(This is probably obvious, but the number of votes and time-boxes can and should be adjusted to the team size, time allowed, etc)
This pattern implements the required elements of Sprint Retrospectives in the Scrum Guide. The required elements basically boil down to:
I’ve seen the “Plus Delta” analysis and “Dot Voting” (Hash Voting is a variation of Dot Voting) in several publications and web sites, but I don’t really know the origin of the techniques. This pattern is one I’ve developed over time in coaching Scrum Teams and it seems universally successful. Having said that, don’t forget the Best Practice – Change Up Your Retrospective Format. If anyone knows of the true origins of any technique described above, feel free to email me at the address on the home page and I’ll be happy to post it here.
I often get asked to evaluate a particular Scrum tool or to compare the relatively value of one to another. To be honest, tool evaluation is not something I spend significant time on. Most teams I coach have little choice about which tool to use, so I usually just a) try to encourage them to use more manual techniques and b) help the team adapt the tool usage to their optimum performance/usage, which sometimes means no usage.
Ok, hate is a strong word, but I’m generally anti-tool when it comes to managing Scrum artifacts and data. I strongly prefer more manual techniques (Scrum Boards, sticky notes, story cards, white boards, wikis, etc).
The vast majority of the time I have seen Scrum teams extensively using a tool, it is wasteful or aids in creating poor habits. It’s pretty hard to justify spending money on a tool that decreases overall productivity. I’m amazed at how many companies do this. I also believe that most of these tools have a huge amount of bloat in them, and thus the bloated features either a) obscure the needed features or b) waste a lot of time with very little ROI in terms of value.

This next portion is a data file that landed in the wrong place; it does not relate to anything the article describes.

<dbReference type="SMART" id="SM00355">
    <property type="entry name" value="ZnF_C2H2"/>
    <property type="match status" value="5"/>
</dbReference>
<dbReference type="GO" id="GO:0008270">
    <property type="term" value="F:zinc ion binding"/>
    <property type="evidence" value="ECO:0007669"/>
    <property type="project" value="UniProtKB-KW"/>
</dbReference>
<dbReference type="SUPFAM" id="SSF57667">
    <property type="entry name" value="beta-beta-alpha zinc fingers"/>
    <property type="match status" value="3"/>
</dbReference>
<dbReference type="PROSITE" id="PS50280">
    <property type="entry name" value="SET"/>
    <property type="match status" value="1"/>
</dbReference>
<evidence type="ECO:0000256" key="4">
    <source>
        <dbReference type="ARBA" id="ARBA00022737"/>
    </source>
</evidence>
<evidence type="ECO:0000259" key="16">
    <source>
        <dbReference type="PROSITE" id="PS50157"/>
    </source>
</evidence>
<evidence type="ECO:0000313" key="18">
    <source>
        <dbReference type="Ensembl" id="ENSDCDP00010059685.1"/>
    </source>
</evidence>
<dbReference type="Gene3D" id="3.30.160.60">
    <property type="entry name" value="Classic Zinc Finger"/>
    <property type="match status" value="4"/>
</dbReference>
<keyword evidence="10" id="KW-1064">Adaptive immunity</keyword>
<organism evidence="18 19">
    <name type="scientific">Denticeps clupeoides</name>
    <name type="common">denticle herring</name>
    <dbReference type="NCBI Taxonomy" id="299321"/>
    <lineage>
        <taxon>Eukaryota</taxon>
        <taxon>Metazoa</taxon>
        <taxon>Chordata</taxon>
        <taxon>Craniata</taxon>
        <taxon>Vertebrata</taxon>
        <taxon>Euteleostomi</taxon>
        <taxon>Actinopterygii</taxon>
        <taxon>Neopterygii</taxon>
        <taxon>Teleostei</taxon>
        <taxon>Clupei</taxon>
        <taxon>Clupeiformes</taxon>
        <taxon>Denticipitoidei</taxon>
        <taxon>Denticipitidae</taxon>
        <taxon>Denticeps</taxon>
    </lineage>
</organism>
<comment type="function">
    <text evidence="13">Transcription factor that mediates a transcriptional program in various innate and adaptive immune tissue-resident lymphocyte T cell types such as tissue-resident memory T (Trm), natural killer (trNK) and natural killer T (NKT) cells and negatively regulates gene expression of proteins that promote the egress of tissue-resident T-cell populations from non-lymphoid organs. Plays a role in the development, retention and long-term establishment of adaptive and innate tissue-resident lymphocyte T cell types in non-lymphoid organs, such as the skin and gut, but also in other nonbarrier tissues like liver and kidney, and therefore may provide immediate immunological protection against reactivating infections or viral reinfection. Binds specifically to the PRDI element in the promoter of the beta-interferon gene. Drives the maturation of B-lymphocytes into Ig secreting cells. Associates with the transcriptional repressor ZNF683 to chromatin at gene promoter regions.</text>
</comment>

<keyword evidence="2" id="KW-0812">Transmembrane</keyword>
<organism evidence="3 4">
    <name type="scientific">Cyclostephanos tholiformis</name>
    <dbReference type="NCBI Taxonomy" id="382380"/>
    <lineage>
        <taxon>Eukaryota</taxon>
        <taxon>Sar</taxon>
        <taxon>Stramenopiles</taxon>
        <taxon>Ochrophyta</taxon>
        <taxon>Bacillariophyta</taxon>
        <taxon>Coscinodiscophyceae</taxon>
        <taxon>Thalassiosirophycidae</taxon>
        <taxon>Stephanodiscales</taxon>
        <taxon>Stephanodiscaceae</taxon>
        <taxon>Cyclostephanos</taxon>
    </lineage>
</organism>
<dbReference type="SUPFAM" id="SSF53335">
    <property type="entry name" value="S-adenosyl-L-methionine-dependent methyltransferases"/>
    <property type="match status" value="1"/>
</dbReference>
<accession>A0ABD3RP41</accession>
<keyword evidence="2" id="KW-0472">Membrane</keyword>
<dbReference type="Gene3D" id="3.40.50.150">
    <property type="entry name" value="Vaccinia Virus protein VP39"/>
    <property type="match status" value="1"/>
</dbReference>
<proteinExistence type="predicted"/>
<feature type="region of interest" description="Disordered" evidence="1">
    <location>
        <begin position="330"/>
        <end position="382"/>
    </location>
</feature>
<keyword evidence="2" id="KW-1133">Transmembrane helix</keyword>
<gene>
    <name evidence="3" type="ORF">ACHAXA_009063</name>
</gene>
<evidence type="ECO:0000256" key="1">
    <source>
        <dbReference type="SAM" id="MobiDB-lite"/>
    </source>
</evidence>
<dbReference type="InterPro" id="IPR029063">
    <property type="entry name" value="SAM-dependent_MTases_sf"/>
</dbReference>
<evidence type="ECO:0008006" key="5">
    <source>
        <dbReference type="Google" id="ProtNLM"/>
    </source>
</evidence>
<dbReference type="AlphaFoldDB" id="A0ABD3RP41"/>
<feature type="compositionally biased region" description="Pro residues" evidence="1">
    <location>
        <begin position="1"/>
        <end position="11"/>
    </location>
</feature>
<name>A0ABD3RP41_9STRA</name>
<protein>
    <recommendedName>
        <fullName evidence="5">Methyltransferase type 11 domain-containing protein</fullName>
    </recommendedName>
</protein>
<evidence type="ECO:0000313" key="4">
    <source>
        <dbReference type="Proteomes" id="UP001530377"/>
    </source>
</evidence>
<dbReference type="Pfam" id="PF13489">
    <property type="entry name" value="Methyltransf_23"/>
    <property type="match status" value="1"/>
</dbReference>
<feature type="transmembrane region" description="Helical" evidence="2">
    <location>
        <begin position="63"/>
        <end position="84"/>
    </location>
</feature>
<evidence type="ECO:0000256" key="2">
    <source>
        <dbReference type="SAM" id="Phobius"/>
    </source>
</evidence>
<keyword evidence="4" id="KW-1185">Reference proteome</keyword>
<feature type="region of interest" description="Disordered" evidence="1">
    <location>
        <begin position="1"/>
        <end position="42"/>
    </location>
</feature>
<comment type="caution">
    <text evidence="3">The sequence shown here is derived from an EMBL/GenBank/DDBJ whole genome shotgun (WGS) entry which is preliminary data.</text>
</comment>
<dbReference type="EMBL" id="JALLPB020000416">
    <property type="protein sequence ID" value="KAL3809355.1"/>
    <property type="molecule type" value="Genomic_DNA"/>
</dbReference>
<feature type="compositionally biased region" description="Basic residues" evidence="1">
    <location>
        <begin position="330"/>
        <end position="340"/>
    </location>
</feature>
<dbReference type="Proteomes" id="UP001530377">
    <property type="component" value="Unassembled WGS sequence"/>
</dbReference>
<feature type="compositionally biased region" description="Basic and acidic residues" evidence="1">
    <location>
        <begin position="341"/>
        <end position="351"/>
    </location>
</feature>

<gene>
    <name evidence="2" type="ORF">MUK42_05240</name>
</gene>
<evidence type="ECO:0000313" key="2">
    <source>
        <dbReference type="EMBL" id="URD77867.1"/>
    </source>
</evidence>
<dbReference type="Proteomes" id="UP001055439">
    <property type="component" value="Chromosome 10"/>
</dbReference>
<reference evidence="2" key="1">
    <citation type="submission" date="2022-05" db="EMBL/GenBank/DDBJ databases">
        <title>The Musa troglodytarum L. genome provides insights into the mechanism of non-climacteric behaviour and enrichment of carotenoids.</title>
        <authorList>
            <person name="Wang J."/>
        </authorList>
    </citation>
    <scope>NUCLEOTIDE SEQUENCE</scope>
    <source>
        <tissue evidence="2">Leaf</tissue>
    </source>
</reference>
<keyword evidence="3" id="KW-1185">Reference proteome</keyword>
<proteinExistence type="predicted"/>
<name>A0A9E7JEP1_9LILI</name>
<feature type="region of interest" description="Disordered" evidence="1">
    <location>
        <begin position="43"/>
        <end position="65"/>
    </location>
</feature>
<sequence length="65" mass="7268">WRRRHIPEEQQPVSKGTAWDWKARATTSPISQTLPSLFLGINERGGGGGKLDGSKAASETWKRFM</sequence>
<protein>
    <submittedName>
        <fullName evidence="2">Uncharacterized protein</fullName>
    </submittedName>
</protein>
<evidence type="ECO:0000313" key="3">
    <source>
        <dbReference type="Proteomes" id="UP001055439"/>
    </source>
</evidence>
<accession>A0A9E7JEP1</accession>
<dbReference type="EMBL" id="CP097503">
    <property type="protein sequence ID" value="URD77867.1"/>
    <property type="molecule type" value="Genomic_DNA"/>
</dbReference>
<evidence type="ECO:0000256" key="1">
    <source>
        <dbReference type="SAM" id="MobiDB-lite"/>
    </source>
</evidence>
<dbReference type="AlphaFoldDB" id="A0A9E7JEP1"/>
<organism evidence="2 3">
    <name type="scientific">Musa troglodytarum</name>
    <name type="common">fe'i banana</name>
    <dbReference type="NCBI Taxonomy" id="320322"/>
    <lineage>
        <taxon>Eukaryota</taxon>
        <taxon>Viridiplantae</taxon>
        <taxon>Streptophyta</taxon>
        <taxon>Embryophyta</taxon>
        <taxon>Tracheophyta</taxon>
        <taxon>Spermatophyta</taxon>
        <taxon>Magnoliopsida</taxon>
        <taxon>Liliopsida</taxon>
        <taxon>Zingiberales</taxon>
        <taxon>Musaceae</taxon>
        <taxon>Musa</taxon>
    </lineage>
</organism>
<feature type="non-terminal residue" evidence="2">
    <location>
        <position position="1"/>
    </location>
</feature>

Besides the normal effects of top down mandates (poor adoption, minimal ROI, etc), the elephant in the room created by mandating tools is that it greatly harms self organization on a Scrum team. Mandating particular tools or tool usage is just another form of command and control management. To achieve Scrum’s benefits, self organization is absolutely vital, which means, when it comes to tools, the team should be able to make their own choices. I want the team as a whole (and preferably not the ScrumMaster at all) to create, maintain, own, love, and care for their own artifacts. Having said all of this, it’s perfectly acceptable for management types to try and organize company strategy around goals and timelines — I just don’t believe that Scrum software tools are a good way to do that.
There, I said it… I’m generally anti-tool for Scrum artifacts and data.
In a future blog post, I intend to talk a little about some special contexts in which I think tool usage is ok, and about my general views as to the kinds of tools that I like. Teams where multiple members are working mostly remote is one exception to my generally anti-tool stance. I’ll talk more about that in the future post.
Here is how I define a Best Practice:
Many teams talk a good game on making changes to their development process, but fewer actually make those changes. Therefore, it is a Scrum Best Practice to make Retrospective action items highly visible to the team, usually on or very near the Scrum Board.
The visibility technique employed will be highly dependent on the team. Consider some of the following methods, or come up with your own!
Here is how I define a Best Practice: